In the 1930s and 1940s, Americans’ politics was polarizing, ugly. Then, as now, toxic bullies exploited genuine anxieties and Washington’s disconnectedness to legitimize voices once considered too fanatic, and ultimately anti-American in their bigotry despite their “America First” rhetoric.
Back then, decency triumphed. Influential leaders at critical moments rejected the haters, even when they agreed on certain issues. Who knows what will happen now.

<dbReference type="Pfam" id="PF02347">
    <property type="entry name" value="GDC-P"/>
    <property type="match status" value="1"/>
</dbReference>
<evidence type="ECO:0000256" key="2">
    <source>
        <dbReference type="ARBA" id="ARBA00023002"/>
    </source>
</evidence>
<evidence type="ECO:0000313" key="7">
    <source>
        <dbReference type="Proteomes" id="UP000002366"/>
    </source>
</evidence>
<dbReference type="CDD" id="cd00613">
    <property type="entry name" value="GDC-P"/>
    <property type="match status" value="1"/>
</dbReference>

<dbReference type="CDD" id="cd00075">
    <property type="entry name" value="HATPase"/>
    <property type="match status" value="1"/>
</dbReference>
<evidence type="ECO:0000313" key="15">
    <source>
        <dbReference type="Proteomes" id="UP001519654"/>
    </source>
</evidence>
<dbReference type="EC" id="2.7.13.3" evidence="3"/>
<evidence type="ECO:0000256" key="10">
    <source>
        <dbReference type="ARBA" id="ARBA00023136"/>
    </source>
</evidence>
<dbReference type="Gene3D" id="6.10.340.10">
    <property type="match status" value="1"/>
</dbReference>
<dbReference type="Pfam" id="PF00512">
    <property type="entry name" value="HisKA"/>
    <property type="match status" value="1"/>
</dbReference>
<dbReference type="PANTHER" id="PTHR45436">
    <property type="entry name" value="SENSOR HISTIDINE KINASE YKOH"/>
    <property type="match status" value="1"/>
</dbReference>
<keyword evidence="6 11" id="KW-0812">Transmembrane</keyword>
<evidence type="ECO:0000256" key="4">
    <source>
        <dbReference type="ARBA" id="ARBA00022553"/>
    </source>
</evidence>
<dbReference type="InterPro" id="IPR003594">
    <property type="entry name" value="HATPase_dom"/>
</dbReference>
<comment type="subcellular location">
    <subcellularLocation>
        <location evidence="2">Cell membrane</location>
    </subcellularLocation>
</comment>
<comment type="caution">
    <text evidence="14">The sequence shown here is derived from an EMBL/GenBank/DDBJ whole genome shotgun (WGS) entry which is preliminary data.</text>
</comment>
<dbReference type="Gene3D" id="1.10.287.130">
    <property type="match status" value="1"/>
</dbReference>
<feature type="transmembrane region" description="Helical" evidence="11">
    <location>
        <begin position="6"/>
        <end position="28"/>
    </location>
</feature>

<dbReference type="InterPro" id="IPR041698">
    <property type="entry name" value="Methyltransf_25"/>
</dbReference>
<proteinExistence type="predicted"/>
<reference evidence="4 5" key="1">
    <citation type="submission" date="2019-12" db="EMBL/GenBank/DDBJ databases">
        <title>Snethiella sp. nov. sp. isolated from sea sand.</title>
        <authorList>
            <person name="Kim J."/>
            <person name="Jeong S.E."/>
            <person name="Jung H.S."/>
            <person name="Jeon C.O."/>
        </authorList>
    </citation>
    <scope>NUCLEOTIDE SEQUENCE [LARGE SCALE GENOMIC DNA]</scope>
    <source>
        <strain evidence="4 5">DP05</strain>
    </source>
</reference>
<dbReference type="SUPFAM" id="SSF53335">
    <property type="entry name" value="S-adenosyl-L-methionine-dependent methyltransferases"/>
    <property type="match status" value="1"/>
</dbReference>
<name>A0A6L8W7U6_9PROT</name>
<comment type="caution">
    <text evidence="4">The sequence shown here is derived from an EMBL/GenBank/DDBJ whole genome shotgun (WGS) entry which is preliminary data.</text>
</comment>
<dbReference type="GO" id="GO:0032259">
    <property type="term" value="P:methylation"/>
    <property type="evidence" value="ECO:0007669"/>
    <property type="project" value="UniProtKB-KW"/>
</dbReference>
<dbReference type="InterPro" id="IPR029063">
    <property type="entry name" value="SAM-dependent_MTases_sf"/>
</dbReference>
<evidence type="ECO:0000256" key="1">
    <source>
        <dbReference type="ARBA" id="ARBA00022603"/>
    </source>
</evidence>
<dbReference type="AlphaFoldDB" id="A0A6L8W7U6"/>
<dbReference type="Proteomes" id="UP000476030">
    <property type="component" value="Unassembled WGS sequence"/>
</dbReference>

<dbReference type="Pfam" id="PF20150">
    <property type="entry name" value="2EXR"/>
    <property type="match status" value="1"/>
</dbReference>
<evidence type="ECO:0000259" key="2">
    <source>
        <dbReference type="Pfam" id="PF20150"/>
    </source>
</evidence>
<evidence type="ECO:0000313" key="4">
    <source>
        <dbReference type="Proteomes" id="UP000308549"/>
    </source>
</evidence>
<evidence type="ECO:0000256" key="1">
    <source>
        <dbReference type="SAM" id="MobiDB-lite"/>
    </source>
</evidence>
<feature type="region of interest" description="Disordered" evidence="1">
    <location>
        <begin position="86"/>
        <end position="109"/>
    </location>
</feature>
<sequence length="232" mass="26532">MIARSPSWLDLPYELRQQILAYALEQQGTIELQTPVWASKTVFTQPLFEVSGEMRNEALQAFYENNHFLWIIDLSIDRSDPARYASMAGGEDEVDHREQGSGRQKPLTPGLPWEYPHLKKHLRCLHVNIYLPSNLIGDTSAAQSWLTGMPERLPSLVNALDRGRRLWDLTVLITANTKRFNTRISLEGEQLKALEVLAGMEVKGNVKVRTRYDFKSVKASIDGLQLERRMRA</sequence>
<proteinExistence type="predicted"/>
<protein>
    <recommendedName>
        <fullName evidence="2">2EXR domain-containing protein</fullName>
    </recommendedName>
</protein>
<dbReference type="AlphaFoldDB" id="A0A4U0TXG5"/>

We can learn from Madison Square Garden’s huge “America First” rally on May 23, 1941, opposing American intervention in the growing World War. The leading isolationists, from right to left, from the celebrity aviator Charles Lindbergh to the socialist firebrand Norman Thomas, blasted Franklin Roosevelt, warning about an unprepared America stumbling into another European war. A liberal columnist from The New Republic, passionately isolationist, John T. Flynn, rose to speak.